Fernando Alvarez de Toledo, duke of Alba, is best known in the English speaking world for his role early in the Dutch Revolt, where his harsh rule played a part in the development of the 'Black Legend' of Spanish cruelty. As this multi-author work proves Alba was a much more complex figure than that. He was a important member of the courts of Charles V and Philip II (although not always an entirely trusted one, spending several periods in voluntary exile on his estates when he felt he had been slighted, while Charles V advised his son to be careful of Alba's ambition). He held high command in Italy, where he brought a difficult war against the Pope to a fairly satisfactory conclusion, leading the Spanish conquest of Portugal, fought against the Protestant powers in the Holy Roman Empire. He was considered as one of the best military leaders of his period and was also an important (if not always successful diplomat), and a major patron of the arts.
This book is split into three sections. The first part is thematic, looking at Alba the diplomat, the soldier, the patron of arts, his religious views and his art. The second part in geographical, looking at his actions in the Holy Roman Empire, Italy, the Netherlands and Portugal. Part three looks at his later reputation: how he was seen in Spain; in the Low Countries (both the Dutch Republic and the Spanish Netherlands); and in his first published biography.
There quickly developed two very different versions of Alba. In Spain he was remembered as a loyal, capable, dedicated servant of the crown, and an example that should be followed by the aristocracy during Spain's long decline. In the Dutch Republic he was the cruel tyrant, remembered for executing local leaders or devastating towns, and used as a one of the great villains of Dutch history. Here the development and validity of both traditions are examined,
Here we get a more rounded view of Alba, who emerges as a valuable, ambitious and sometimes temperamental supporter of the Spanish Habsburgs, not always in favour at court, but called back in times of crisis. At the heart of most of his political actions was a belief that people owed loyalty to their legitimate monarch, and shouldn't expect to bargain with them. This includes the many charters of privileges that had been granted to communities in the Low Countries, which Alba seems to have believed got in the way of good government. There is also a feeling that Abla was somewhat unfortunate - his time in the Netherlands came late in his career, and was only meant to have been a short-term appointment. He was to wield the 'stick', and quickly be followed by Philip II in person, who would offer the 'carrot' in the form of a general pardon. When Philip decided not to come after all, Alba was left to continue with the stick. Again, in Portugal, he found himself stuck between the need for a military campaign and Philip's desire to avoid the appearance of a conquest.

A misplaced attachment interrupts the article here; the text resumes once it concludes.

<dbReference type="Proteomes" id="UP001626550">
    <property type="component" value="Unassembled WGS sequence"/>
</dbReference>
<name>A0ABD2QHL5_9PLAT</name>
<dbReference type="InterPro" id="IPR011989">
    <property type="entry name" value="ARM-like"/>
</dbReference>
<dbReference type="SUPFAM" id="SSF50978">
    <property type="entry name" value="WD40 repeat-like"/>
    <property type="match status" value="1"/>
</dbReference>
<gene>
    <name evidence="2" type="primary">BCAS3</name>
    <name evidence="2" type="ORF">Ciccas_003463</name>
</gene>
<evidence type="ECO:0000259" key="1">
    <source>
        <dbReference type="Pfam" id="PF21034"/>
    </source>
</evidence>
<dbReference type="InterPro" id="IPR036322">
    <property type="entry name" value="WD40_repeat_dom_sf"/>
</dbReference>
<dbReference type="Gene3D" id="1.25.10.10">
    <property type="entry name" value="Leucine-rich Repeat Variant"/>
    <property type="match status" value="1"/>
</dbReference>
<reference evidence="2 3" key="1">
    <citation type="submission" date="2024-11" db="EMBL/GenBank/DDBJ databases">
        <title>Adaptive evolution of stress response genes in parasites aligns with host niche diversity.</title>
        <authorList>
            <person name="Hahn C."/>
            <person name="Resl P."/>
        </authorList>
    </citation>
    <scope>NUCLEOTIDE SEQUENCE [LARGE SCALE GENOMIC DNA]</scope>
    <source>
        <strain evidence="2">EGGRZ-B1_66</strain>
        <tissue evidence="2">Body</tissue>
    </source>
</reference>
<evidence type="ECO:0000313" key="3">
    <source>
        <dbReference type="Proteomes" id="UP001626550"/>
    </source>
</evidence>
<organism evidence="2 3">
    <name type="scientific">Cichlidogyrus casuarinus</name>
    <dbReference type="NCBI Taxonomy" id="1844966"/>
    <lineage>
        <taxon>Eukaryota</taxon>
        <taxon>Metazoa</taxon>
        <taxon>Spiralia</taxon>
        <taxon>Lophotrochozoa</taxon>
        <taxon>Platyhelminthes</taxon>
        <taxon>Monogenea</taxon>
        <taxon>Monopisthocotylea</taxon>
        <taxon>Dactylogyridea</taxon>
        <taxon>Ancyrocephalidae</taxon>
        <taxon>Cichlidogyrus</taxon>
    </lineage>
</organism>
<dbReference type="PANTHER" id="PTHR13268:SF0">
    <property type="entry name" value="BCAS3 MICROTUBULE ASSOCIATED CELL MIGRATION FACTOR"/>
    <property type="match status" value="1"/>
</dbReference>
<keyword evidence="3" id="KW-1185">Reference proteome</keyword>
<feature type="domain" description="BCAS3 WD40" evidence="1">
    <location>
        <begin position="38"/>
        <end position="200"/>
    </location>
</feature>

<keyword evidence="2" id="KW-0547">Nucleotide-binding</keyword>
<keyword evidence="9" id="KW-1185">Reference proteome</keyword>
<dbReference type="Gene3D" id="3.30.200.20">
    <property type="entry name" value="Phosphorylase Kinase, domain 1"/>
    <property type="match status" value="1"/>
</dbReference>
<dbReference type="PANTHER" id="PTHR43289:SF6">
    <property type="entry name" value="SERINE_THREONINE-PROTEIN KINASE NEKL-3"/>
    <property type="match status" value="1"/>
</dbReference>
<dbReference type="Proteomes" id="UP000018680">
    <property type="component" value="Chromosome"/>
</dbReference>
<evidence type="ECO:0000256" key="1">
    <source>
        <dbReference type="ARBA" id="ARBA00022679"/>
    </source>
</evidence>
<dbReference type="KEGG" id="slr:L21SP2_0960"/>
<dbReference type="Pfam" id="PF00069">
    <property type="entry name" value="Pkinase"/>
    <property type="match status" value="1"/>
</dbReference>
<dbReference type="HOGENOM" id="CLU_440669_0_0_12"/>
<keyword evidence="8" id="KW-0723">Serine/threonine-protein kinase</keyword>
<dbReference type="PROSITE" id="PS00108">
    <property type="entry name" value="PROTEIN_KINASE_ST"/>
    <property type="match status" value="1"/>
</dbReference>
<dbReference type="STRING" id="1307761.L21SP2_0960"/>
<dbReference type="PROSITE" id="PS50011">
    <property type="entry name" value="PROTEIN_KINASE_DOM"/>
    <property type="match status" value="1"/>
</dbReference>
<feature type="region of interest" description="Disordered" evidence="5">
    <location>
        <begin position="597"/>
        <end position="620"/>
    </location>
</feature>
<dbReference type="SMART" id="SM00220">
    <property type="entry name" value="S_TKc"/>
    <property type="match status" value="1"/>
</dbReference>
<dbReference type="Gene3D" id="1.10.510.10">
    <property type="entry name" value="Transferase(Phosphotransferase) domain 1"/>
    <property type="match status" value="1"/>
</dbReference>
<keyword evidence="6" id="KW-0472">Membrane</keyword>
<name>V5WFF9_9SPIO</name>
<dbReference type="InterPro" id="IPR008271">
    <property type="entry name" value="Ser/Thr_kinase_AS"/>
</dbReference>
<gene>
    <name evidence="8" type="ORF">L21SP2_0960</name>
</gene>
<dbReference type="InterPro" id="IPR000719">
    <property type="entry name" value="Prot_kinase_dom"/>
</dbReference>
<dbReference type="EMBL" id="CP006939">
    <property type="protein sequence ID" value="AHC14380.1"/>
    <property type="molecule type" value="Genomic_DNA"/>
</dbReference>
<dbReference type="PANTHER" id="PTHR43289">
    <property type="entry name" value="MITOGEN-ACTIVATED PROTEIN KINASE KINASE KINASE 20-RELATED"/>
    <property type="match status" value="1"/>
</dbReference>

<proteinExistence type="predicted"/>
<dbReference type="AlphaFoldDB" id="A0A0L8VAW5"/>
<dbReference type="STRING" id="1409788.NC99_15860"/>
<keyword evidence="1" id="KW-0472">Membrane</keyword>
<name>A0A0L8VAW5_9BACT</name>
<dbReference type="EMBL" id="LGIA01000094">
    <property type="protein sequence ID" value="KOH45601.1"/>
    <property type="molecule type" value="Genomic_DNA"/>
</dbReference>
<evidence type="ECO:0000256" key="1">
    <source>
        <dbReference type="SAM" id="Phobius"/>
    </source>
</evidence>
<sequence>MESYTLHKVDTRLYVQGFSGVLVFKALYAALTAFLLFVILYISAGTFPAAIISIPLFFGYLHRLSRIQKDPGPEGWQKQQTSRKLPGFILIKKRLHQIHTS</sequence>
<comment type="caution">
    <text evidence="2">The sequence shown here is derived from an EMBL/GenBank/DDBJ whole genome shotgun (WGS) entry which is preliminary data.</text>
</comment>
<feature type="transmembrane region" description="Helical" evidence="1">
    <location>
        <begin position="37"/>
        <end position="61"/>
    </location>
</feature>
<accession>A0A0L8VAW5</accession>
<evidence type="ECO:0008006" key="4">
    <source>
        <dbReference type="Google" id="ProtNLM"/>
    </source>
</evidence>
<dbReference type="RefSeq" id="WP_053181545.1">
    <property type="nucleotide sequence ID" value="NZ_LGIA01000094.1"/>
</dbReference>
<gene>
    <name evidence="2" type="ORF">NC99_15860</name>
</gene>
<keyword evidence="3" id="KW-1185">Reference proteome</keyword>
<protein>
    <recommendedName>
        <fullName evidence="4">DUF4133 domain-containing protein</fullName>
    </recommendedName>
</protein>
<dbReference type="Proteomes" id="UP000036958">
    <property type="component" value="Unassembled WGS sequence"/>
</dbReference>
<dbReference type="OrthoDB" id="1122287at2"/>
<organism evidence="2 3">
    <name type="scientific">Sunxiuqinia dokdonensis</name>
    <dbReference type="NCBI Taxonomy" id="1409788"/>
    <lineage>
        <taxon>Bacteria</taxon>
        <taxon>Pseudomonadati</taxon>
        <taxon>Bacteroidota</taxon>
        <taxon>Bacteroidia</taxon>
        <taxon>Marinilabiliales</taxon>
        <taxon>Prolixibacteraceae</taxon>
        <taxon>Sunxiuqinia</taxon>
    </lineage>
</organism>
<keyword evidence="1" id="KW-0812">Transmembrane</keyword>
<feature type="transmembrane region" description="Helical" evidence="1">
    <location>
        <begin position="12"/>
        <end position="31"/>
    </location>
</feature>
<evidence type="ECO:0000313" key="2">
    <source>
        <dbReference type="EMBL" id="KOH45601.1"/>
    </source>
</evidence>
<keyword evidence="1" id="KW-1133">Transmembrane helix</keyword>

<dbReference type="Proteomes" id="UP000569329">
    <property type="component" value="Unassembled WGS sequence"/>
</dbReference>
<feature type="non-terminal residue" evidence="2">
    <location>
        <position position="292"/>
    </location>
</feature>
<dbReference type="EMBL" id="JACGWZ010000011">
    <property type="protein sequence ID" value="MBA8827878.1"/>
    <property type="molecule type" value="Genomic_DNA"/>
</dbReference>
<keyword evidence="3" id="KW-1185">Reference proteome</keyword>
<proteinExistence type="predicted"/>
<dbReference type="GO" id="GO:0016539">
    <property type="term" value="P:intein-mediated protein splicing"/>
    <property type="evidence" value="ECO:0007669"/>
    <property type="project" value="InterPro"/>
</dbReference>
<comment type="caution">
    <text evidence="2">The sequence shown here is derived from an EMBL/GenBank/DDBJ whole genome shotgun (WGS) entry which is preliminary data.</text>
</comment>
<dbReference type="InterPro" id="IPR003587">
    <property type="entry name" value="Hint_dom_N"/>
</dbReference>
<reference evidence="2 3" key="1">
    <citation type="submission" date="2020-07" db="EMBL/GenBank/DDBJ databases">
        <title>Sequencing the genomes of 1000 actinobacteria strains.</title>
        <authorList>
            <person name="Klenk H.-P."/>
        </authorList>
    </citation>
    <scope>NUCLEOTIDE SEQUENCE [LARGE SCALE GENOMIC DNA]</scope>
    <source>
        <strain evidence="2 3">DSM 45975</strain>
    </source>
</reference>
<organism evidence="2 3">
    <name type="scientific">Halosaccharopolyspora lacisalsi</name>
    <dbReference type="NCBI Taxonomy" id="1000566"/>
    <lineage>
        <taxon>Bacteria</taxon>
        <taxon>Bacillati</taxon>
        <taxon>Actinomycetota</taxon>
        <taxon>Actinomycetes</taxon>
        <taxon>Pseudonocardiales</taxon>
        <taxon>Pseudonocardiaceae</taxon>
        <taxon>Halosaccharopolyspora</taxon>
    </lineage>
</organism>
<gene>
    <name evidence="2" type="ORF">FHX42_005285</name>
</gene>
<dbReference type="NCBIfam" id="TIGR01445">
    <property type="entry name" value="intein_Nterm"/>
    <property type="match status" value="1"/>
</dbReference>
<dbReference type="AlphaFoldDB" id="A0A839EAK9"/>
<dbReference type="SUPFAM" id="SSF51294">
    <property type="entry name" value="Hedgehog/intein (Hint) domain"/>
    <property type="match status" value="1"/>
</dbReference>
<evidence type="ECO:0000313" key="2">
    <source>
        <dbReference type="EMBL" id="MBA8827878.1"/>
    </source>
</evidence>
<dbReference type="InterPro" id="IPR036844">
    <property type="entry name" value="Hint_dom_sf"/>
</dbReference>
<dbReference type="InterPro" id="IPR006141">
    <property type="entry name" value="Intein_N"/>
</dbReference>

This is a very high quality collection of work, giving us a up-to-date view of this complex and powerful figure, and with him a look at Spain at the height of her power.
1 - Alba: Statesman and Diploment, Henry Kamen
2 - Alba Cunctator?, René Quatrefages
3 - The Duke of Alba in the Court of Charles V and Philip II, José Martinez Millán
4 - The Duke of Alba: Governor of the Netherlands in Time of War, Gustaaf Janssens
5 - Alba and Religion, Werner Thomas
6 - The Manifestation of His Magnificence: The Third Duke of Alba and the Arts, Rosemarie Mulcahy
7 - The Third Duke of Alba: Collector and Patron of the Arts, Almudena Pérez de Tudela
8 - Government and Administration of the House of Alba in the Sixteenth Century, José Manuel Calderón Ortega
9 - The Duke of Alba in the Holy Roman Empire, Friedrich Edelmayer
10 - Il Capo dei Capi: The Duke of Alba in Italy, M.J. Rodriguez-Salgado
11 - The Duke of Alba and the Low Countries, 1520-73, Raymond Fagel
12 - Alba in Portugal: Conquest and Government, 1580-82, Rafael Valladares
13 - Alba's Reputation in the Early Modern Low Countries, Judith Pollmann and Monica Stensland
14 - Salamander of War, Venerable Old Nobleman: The Literary Construction of the Duke of Alba in the Spanish Golden Age, Yolanda Rodriguez Pérez
15 - Alba' First Biographer: Juan Antonio de Vera y Figueroa, Count of La Roca, 1583-1658, Maurits Ebbe
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